It took less than two hours for a North Vancouver couple to get their stolen bike back, thanks to their own detective work and quick action from RCMP.
“As soon as we heard it was stolen, I thought that was it, we’d never find it,” Matt McMaster told Global News. “Your heart skips a beat. It could literally be anywhere.”
McMaster and his wife, Vanessa, both commute by bicycle. Last Tuesday, Vanessa discovered that their Norco bike, worth an estimated $1,500, had vanished from her work bike cage.
“It’s kind of like losing a car to us,” he said.
She reported the theft to the police, and the pair shared a photo of the bike online on the Muddbunnies cycling group, McMaster said.
Soon, a woman posted saying she’d seen someone riding it along the Welch Street greenway towards the Lions Gate Bridge.
McMaster said he started sleuthing as soon as he crossed the span on his way home from downtown Vancouver that day, and when he pedalled into North Van, he got a big break.
While stopped in the left-turn lane at Marine Drive and Capilano Road, he said he spotted a stranger with his bike.
“He walked right across the crosswalk in front of me with it. I knew right away that that was the bike.”
He said he called police as he watched the suspect sit down at a bus stop, and they called him back in 15 minutes.
“They said, ‘We got your bike.'”
After receiving the call, North Vancouver RCMP stopped the bus on the bridge and arrested the suspect. The bike was immediately returned to the couple, who had the serial number to prove it was theirs.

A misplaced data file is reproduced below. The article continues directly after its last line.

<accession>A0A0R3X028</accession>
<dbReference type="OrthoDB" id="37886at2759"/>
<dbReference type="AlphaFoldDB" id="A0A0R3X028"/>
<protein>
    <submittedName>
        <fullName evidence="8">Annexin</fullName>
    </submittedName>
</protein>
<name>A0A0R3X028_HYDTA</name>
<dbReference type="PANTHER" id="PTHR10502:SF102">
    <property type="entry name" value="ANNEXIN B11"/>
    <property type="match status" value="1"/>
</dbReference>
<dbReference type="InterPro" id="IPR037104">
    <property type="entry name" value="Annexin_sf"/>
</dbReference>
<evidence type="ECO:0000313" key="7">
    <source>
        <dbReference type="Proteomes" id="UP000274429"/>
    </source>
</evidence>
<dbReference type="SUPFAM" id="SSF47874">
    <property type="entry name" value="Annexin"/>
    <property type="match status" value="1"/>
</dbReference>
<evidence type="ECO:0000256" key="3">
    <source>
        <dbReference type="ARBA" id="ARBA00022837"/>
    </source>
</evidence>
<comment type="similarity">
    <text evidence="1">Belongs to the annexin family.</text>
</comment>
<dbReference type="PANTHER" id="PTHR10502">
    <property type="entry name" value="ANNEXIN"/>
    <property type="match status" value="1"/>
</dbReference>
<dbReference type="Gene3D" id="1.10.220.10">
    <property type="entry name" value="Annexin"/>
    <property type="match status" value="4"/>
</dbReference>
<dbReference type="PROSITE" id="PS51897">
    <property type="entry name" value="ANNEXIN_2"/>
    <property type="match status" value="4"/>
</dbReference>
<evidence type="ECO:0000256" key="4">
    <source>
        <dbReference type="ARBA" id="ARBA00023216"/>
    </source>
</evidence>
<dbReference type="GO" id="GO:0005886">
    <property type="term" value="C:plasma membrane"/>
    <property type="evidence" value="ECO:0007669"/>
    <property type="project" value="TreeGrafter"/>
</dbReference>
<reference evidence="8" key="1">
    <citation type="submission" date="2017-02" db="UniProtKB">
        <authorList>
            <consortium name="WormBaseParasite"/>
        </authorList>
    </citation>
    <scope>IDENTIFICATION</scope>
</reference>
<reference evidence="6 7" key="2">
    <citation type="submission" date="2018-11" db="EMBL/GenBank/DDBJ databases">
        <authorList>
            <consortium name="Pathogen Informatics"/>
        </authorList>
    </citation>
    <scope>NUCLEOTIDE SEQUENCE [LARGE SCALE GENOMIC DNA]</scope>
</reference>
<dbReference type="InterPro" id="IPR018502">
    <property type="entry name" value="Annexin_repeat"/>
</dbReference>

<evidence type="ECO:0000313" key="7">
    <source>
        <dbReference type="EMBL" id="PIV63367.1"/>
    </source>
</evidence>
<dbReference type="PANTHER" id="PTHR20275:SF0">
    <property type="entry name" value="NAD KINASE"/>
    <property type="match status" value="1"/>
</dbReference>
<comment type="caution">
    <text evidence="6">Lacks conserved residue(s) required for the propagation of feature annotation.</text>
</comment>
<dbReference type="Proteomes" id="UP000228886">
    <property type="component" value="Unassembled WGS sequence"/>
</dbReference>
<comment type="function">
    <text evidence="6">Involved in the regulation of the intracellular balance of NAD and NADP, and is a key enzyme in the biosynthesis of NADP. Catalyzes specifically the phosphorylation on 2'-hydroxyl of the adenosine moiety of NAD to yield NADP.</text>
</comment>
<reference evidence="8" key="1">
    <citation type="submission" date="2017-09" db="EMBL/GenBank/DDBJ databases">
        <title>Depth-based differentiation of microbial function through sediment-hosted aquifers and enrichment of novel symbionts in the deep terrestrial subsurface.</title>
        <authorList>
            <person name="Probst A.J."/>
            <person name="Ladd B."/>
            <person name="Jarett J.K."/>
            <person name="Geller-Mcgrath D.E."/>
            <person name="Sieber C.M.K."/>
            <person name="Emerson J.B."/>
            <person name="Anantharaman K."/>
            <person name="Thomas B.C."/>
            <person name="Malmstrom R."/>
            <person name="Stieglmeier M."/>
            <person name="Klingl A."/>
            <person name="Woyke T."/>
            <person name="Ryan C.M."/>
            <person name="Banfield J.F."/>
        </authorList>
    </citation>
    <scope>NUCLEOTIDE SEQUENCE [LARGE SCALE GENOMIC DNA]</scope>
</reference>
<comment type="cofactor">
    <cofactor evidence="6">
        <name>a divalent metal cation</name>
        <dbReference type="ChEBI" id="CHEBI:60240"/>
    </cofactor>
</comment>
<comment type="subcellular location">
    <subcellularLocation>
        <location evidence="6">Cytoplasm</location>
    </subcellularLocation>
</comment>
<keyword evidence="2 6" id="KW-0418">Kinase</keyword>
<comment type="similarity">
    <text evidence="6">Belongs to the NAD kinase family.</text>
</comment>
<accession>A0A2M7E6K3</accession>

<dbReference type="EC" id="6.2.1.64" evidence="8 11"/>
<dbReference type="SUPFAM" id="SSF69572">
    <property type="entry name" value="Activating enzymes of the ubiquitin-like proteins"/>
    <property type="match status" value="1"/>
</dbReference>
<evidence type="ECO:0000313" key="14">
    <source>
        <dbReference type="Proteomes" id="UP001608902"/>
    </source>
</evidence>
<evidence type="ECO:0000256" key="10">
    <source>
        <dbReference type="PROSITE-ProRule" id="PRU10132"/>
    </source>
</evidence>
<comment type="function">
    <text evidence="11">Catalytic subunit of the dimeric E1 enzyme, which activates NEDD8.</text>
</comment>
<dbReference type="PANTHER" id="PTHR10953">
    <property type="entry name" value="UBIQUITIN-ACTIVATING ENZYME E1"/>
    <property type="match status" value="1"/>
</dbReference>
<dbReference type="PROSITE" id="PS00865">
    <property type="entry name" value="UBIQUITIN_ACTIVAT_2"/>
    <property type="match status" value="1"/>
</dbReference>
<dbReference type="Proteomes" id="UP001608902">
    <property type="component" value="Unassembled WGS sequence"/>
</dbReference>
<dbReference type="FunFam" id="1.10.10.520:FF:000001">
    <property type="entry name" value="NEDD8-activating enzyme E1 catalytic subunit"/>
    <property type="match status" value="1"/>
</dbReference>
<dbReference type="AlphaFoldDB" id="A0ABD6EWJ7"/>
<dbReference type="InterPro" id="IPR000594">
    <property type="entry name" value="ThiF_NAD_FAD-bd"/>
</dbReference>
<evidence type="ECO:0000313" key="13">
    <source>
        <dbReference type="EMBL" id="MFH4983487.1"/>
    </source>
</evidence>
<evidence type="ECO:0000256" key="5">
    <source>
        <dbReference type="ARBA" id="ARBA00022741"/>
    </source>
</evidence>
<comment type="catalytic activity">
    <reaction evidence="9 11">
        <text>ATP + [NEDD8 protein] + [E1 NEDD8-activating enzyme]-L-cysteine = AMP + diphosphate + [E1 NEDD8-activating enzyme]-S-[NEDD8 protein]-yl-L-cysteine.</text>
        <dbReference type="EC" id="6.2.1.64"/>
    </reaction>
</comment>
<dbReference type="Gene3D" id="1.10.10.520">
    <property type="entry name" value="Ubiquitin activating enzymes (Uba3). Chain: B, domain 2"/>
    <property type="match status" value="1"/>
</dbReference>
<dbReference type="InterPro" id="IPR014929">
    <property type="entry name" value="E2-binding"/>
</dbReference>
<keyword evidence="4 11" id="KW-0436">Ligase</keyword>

The detachment told Global News they don’t have any recent bike theft statistics to share, but the Vancouver Police Department said it’s seen a decrease in bike thefts compared to last year. The number of bicycles reported stolen last May and June was down 42 per cent over the same time in 2019.
“I think the police stats are a little off of reality,” Paul Dragan, owner of Reckless Bikes in Vancouver’s Yaletown neighbourhood, told Global News. “Anecdotally, I would say it’s as bad as it’s ever been.”
Dragan said he suspects between 25 to 40 per cent of bike thefts go unreported, especially if people have lost multiple bikes that have not been recovered.
“There’s a feeling of, ‘Why bother, right? We’re never going to see it again.'”
Although he said many stolen bikes end up back east or south of the border, Dragan still urged people to report the thefts.
He also encouraged cyclists to register their bike’s serial number with the VPD’s 529 Garage program, which allows police to use an app to recover stolen bikes and reunite them with their owners.
The McMasters will be registering with 529, saying they’re glad they reported the theft.
Vanessa said she’s proud of her husband’s efforts to track it down before police moved in.
“My hero, he went and got it for me. Thank you,” she said.